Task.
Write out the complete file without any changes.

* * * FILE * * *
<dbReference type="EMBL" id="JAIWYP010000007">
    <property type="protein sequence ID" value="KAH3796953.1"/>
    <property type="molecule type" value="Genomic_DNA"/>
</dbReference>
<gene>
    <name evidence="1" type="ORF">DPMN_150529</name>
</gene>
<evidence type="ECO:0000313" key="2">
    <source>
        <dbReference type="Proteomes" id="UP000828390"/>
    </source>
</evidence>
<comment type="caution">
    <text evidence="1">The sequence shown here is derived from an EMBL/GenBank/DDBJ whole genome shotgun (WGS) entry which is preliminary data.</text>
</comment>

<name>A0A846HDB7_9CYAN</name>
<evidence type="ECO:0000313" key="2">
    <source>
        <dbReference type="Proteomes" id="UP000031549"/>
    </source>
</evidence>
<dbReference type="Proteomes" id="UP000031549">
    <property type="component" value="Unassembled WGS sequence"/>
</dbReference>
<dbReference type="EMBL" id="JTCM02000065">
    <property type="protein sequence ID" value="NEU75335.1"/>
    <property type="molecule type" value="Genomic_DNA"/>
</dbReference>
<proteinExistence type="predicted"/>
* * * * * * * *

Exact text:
<dbReference type="EMBL" id="JAIWYP010000007">
    <property type="protein sequence ID" value="KAH3796953.1"/>
    <property type="molecule type" value="Genomic_DNA"/>
</dbReference>
<gene>
    <name evidence="1" type="ORF">DPMN_150529</name>
</gene>
<evidence type="ECO:0000313" key="2">
    <source>
        <dbReference type="Proteomes" id="UP000828390"/>
    </source>
</evidence>
<comment type="caution">
    <text evidence="1">The sequence shown here is derived from an EMBL/GenBank/DDBJ whole genome shotgun (WGS) entry which is preliminary data.</text>
</comment>

<name>A0A846HDB7_9CYAN</name>
<evidence type="ECO:0000313" key="2">
    <source>
        <dbReference type="Proteomes" id="UP000031549"/>
    </source>
</evidence>
<dbReference type="Proteomes" id="UP000031549">
    <property type="component" value="Unassembled WGS sequence"/>
</dbReference>
<dbReference type="EMBL" id="JTCM02000065">
    <property type="protein sequence ID" value="NEU75335.1"/>
    <property type="molecule type" value="Genomic_DNA"/>
</dbReference>
<proteinExistence type="predicted"/>